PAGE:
I was reading about Aaron Dessner’s work with Taylor Swift and how he kept the news from his daughter. This made me think about Tom Waits and putting songs in the shed to grow and mature, and Carly Rae Jepsen’s album buried in the backyard. I wonder what other albums have been produced, but for a range of reasons, have not made the light of day?
I feel that we are all made up of different fragments of self often existing in different spaces. One easily overlooked is the private space. A plot of land often left fallow. For example, the personal diary. As Austin Kleon suggests, such a medium offers a good place to have bad ideas:

I find that my diary is a good place to have bad ideas. I tell my diary everything I shouldn’t tell anybody else, especially everyone on social media. We are in a shitty time in which you can’t really go out on any intellectual limbs publicly, or people β€” even your so-called friends! β€” will throw rocks at you or try to saw off the branch. Harsh, but true.

Personally speaking, I find the challenge is that such spaces are the last to get tended to, yet often the most important in regards to mental health.

i recently started reading Space by James A. Michener. After searching for books about ‘space’, I found it (who would have thought.) Whilst reading today I came across the following quote:

In the Mott rooms at the motel she established a place for everything and rigorously discarded any object that was not essential; as a consequence, the Motts lived in constructive order, whereas most of the other young couples, many from places like Vassar and Harvard, lived in chaos.

This follows on from an earlier quote on order and creativity.

It establishes who’s boss, that’s why. Because when the space is ordered, you’re free to live creatively.

It left me thinking about the idea of space as a non-human actor. I was also left thinking about the power of constraints. Something that Tom Barrett and Austin Kleon have touched upon.

I was left feeling slightly envious of Doug Belshaw’s office setup wondering how I could make my own working space at home better. Some of the problems I have is that in part I share my space with my wife and daughter. I am also still working solely from my laptop. It then occurred to me that the difference between Doug and I was not necessarily our setup, but rather the uncertainty moving forward. If I was told that this situation was more permanent, then I would investigate getting a screen and better headset. However, until I am provided some clarity I hesitant in investing too much and will persist with my good-enough setup.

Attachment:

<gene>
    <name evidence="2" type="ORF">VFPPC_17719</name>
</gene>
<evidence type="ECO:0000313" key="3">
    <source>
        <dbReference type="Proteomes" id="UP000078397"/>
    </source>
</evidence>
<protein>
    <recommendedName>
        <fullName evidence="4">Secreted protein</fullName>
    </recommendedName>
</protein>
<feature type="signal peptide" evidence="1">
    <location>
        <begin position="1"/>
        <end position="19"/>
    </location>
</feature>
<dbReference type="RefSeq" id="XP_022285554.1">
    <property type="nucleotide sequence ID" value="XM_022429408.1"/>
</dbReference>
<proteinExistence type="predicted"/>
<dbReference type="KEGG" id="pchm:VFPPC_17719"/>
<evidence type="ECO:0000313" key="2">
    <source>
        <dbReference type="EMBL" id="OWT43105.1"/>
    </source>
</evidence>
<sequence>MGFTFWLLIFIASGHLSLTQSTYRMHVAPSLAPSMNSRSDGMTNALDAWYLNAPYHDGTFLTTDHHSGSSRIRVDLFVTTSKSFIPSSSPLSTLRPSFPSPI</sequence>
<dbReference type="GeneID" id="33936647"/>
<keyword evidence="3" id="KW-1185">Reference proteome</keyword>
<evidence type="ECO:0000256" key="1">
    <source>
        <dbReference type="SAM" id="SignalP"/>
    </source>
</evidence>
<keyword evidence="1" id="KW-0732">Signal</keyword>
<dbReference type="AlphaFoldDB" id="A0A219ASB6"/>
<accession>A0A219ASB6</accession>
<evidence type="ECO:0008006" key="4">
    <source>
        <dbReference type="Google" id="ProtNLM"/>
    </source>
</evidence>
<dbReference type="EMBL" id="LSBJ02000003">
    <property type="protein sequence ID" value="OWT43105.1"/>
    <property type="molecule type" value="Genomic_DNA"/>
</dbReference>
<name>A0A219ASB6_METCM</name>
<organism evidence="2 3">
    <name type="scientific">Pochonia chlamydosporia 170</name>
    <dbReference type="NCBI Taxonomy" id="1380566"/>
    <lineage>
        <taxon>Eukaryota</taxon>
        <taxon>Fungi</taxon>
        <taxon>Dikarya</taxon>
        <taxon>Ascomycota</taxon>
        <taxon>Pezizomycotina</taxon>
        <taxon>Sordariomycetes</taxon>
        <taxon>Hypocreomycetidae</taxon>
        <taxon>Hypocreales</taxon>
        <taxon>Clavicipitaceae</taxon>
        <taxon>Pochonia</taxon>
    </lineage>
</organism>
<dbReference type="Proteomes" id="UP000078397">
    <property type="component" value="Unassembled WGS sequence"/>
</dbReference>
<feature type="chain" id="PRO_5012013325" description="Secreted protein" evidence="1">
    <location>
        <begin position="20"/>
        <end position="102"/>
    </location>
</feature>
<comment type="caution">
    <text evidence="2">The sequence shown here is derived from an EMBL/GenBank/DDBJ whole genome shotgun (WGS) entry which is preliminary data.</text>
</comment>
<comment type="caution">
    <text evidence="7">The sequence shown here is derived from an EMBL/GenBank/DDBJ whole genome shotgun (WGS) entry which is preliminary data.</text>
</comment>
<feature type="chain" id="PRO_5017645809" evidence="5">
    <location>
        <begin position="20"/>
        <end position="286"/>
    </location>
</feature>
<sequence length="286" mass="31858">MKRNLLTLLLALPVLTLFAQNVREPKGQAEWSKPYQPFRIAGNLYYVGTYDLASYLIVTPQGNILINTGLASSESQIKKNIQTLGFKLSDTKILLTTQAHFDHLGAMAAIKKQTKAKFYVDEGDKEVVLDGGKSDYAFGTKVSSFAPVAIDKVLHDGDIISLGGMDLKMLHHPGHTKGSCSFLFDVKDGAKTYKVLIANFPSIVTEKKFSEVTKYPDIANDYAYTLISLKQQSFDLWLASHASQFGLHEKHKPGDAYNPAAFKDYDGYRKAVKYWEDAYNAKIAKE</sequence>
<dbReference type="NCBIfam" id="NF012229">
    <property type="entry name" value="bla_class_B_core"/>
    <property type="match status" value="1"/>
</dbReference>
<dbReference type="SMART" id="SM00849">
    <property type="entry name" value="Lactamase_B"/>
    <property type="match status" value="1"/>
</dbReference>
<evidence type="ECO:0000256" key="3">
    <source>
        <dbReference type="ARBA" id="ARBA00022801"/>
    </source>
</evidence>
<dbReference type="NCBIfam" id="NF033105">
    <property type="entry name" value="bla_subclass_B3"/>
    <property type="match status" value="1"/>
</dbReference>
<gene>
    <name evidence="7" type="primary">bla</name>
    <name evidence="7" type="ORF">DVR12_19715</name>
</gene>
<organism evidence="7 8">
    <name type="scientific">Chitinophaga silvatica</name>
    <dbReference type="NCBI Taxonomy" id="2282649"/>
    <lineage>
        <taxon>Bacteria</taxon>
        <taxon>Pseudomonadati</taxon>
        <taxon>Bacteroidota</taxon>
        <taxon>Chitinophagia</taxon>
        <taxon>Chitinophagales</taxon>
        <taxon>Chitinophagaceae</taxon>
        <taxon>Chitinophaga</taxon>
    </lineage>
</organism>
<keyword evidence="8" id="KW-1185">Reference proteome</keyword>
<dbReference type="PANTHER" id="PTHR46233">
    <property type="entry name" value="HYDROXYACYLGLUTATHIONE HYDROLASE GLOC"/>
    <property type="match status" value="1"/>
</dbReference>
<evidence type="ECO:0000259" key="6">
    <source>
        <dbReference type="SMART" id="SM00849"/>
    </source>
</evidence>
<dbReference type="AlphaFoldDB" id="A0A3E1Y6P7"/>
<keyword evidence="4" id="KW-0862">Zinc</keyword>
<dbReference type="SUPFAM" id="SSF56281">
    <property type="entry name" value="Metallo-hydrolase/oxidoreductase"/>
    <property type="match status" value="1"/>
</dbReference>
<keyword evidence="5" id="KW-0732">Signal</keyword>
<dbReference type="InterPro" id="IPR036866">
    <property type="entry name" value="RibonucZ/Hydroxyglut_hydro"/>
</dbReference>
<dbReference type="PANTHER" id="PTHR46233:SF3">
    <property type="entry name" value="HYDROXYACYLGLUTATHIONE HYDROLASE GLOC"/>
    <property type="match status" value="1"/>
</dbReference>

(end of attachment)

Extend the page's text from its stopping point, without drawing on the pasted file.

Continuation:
One of the interesting changes to music has been the space where it is created and recorded. On hold is Nils Frahm travelling to Spain to record in a well or Taylor Swift flying to New York because she woke up with an idea, instead most artists have been restricted to those resources they have at hand, something of a DIY approach. For some, this is fine, because this is the way it has always been. Take Jacob Collier for example, who seemingly has all he needs in his room, while for those artists he collaborates with, he connects remotely using Source Connect and captures their part that way.Β  For some the focus is about developing a space to flourish.
In discussing Melbourne’s lockdown, there is a lot of references to ‘ring-fencing‘. What I don’t get is how you ring-fence something that does not necessarily have clear boundaries. Initially, the attempt was to shut-down particular suburbs. Now, this has been increased too all of ‘Melbourne’. The problem with this is Melbourne is not a castle with a wall around it. Although police are patrolling the suburbs, it feels as if such restrictions are in the mind as they are physical. In the end, getting on top of this is about people and choices made, not about imaginary spaces.
I have been spending a lot of time lately documenting questions in regards to the reporting and attendance program I help support. The hope is that this will help with support. The problem as I see it is that simply knowing the steps does not automatically build capacity. You also need access to a space to play and time to do so.
It is interesting to reflect upon different social media spaces and think about the features and the limitations. For example, Twitter annoys me the inability to edit posts, while Micro.Blog frustrates me because of the way it responds to headings (I know, real blogging does not have headings). In the end, I think that is why I have taken to posting on my own site and working from there. Maybe that does not always have the same reach and interaction, but we have to compromise somewhere.
Social media can be a great space to share ideas, however not every space is helpful with connecting the dots. Although you can trace a thread through a series of Tweets, you are not always able to link to points of context and clarification. For me, this is one thing that I like about Micro.Blog’s use of Markdown. Clearly, not as rich as WordPress, but much better than Twitter or Google+(rip).